What limits performance in decision making?
published: July 28, 2015, recorded: June 2015, views: 2254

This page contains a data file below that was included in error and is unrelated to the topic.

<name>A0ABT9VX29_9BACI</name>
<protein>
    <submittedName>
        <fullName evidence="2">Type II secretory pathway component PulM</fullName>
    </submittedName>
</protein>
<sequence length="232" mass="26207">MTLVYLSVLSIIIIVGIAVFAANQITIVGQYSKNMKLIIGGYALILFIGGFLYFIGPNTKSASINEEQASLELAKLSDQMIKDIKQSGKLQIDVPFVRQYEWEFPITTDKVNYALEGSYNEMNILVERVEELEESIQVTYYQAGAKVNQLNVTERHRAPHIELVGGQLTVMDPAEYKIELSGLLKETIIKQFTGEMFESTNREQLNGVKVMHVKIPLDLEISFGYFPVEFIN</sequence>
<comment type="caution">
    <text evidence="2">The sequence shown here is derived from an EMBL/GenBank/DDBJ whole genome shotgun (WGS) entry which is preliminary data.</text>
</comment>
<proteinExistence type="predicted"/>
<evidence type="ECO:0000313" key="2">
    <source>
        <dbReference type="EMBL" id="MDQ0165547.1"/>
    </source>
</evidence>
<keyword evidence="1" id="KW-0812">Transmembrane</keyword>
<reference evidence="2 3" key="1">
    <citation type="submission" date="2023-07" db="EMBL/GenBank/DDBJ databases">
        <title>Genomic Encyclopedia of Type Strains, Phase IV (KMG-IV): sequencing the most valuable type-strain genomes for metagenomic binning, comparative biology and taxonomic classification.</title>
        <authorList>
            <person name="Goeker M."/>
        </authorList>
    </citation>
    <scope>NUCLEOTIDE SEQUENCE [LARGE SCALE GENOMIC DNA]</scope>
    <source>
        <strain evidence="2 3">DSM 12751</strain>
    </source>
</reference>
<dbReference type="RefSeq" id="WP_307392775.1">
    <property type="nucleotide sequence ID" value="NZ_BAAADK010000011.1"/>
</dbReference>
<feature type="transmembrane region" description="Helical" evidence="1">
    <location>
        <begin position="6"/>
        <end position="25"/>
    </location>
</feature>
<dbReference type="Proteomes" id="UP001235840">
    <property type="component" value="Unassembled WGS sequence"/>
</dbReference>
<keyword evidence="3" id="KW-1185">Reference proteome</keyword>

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What are the main factors that limit behavioral performance in decision making? In most models, behavioral performance is set primarily by the amount of neural noise. This factor can indeed account for a vast array of experimental results, including Weber’s law. I will argue instead that behavioral performance is constrained by a combination of two factors: suboptimal inference and variability in the stimulus. I will demonstrate how suboptimal inference can masquerade as neural noise in olfactory processing in rodents. In this particular case, the suboptimal inference is the result of the animal wrongly assuming that the task is not stationary when it in fact is. This faulty assumption leads the animal to learn on each trial, causing extra variability. I will also show that Weber’s law could be the mere consequence of the statistics of natural sensory inputs, as opposed to neural noise and log nonlinearities. In summary, it is far from clear that neural noise limits performance in decision making. Instead, the brain is most likely limited by the computational complexity of the inference it performs and the quality of the data it receives.
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